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How the figures stack up


Cargo Systems is extremely grateful to the world’s port authorities and terminal operators, which have has assisted in providing the information contained in this year’s edition of the Top 100 Container Ports. There are, however, sometimes inconsistencies between


figures provided by the ports, terminals, government departments and non-governmental organisations. In several cases we have to make decisions, based on the judgement of our contributors, and our contacts at individual terminals, shipping lines, agents, and so forth. One of the difficulties in undertaking a survey of the


world’s largest container ports is defining exactly where a port begins and ends. At first sight this may seem relatively easy, but it is not always. Evidently, we are helped by the remit of port authorities, part of whose job it is to collect statistics such as cargo volumes and vessel calls. In some cases, though, it seems natural to amalgamate


the throughputs of certain ports or terminals that ostensibly form one hub or gateway, but are not bound together by the same port authority. For instance, while PSA is quite obviously the


dominant operator in Singapore, Jurong’s facilities had a throughput roughly equivalent to San Antonio. It seems natural when talking about the container port of Singapore, that Jurong and PSA are rolled into one. Another example is the myriad terminals – some


government-operated and others privately owned – dotted along the Saigon River serving Ho Chi Minh City, which we collectively count as Ho Chi Minh.


DEFINING THE LIMITS


For the fifth year running, we have stretched the boundaries to talk about a “greater Istanbul” port. The Turkish port of Ambarli, near Istanbul, has been an up-and-coming container hub for several years. However, with a series of developments underway at the nearby Haydarpasa area, it seems natural to count their figures together. In the local context of shipping in the Bosporus, this might be too general a definition, but for the purposes of a global survey, where regional and inter-continental trends are being analysed, it makes sense. Perhaps more contentious is our definition of Panama –


both Atlantic and Pacific coasts – as one port complex. There are undeniably different dynamics at work at either end of the Canal, and by and large Balboa serves different trades to the terminals at Colon. However, Panama has embarked on a strategy of becoming an international maritime hub, and certainly many of the port people there see it as such. It is also worth remembering that the distance between Colon and Balboa is about the same as Rotterdam city centre to the Maasvlakte.


August 2010 Conversely, Los Angeles and Long Beach, which are so


close that they are divided only by a fence, comprise one of the great modern shipping gateways. If combined, they would create the west’s answer to the behemoth ports of Asia. However, they are under separate port authorities, and their independence from each other is fiercely guarded, especially given the separate sources of funding and all the other advantages that independence brings.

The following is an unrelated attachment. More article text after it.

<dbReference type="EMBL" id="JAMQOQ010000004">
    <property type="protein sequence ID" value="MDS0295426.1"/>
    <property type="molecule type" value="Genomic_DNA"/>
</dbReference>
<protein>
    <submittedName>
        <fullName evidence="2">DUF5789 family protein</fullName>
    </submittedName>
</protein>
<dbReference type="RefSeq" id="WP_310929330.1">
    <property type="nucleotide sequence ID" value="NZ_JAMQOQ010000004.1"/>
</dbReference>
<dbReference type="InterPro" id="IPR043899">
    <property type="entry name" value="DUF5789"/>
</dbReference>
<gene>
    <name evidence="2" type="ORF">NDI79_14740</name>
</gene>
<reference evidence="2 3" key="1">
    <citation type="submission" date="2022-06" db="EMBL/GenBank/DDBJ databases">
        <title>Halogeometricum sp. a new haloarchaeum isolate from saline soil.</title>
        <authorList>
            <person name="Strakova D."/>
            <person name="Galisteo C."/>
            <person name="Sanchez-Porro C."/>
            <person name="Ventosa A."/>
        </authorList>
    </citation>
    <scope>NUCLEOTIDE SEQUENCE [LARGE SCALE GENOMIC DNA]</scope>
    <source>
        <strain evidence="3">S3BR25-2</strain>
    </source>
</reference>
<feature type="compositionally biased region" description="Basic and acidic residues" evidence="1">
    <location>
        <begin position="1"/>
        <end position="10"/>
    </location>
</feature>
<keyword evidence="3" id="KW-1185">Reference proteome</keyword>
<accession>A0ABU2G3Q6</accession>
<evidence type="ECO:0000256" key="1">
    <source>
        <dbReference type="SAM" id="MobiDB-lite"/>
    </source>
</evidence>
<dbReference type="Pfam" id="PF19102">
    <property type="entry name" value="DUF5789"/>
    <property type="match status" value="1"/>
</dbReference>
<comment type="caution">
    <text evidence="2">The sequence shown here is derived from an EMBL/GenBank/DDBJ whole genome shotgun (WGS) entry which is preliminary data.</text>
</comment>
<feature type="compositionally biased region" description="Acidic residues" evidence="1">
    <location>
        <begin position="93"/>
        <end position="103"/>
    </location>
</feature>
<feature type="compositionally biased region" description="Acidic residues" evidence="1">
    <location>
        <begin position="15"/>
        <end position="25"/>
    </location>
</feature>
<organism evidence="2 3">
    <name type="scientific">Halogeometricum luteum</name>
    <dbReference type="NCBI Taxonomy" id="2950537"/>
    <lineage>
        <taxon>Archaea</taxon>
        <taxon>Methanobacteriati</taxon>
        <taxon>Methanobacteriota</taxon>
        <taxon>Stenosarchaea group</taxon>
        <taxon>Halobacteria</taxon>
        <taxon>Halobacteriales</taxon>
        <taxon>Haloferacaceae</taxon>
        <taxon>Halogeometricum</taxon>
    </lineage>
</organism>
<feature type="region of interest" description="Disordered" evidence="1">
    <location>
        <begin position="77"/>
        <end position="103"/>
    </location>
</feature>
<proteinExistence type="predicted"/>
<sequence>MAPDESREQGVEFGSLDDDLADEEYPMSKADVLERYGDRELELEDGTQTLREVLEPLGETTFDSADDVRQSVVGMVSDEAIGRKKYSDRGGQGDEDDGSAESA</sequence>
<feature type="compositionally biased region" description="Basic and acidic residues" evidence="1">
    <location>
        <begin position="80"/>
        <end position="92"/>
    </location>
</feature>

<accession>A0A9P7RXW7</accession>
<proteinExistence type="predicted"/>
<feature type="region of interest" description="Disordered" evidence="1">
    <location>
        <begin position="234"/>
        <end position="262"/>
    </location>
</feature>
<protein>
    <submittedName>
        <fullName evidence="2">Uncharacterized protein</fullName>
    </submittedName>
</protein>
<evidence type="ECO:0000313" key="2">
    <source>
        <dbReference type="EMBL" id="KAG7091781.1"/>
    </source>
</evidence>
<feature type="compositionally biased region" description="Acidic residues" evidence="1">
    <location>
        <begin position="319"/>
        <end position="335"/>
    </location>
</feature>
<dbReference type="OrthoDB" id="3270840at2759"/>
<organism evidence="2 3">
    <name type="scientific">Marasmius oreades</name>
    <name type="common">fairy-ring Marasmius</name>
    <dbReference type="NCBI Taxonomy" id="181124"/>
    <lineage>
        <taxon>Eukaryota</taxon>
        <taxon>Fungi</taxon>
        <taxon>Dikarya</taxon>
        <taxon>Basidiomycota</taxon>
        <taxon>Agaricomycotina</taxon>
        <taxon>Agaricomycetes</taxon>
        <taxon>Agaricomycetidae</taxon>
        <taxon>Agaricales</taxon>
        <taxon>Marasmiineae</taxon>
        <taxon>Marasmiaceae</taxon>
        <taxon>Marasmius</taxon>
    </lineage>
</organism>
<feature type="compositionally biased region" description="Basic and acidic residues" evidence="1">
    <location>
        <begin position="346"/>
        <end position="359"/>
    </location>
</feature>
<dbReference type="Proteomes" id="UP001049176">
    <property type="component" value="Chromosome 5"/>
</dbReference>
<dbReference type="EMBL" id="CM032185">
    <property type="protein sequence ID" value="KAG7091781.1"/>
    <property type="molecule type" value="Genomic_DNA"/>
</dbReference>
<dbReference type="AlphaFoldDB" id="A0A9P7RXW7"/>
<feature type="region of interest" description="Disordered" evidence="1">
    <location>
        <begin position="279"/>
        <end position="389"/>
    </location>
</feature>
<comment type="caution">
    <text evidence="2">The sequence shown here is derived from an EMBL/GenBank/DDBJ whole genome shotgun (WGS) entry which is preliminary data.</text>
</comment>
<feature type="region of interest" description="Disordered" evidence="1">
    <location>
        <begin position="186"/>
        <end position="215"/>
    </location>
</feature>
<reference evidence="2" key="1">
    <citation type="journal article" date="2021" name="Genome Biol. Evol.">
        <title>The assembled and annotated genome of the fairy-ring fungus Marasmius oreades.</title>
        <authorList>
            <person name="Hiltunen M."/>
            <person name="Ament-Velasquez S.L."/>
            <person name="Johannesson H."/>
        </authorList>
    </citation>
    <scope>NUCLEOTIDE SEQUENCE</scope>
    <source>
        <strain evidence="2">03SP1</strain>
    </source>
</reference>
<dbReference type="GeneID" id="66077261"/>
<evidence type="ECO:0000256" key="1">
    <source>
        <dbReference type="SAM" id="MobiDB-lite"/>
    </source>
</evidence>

CHINESE BOUNDARY CHANGE


In some cases, boundaries change. For instance, the Chinese Ministry of Transport has redefined port boundaries to amalgamate the smaller terminals in the several port areas in Foshan city. Hence, an official aggregate throughput of Foshan port appears on the Ministry’s official list of leading container ports for the first time in 2009 and Foshan make its debut in this edition of the Top100 as the world’s 37th busiest box port. However, we have not revised the 2008 rankings to include Foshan, which, notionally, would have ranked 42nd in that year. During the course of the last year, some ports and


terminals have revised or updated their 2008 throughput figures for one reason or another. Such changes are reflected in the figures published in this edition, in order to provide a true picture of the rate of change year-on- year. In some cases such revisions will change the port’s 2008 rank shown in the league table and will therefore affect that year’s rank for certain other ports in the Top 100. Notably, Durban revised its 2008 figure down from 2,642,165teu to 2,323,563teu, meaning that its 2008 ranking changed from 43 to 45. Cargo Systems appreciates that many ports handle


significant numbers of ro-ro units. There is a move by ports like Gothenburg – which handled over a million 20ft ro-ro units (rteu) in addition to 817,616teu of lo-lo containers – and the trade association Port of Sweden to encourage the adoption of the term “rteu” in the port world, to enable accurate comparisons of the ro-ro volumes. However, for the time being, this survey specifically counts only lo-lo containers. Of course, none of these definitions are set in stone and


in many cases it is a matter of six of one and half a dozen of the other. Cargo Systems welcomes reader feedback and is happy to consider adjusting the methodology if there are sufficient grounds for it. After all, this a market-driven publication and it aims to reflect the market as best as it can. If you would like to comment on the methodology of


Cargo Systems Top 100 Container Ports, or if you want to keep us up to date with your port’s statistics or any other ports news, please email the editor at: benedict.young@informa.com.


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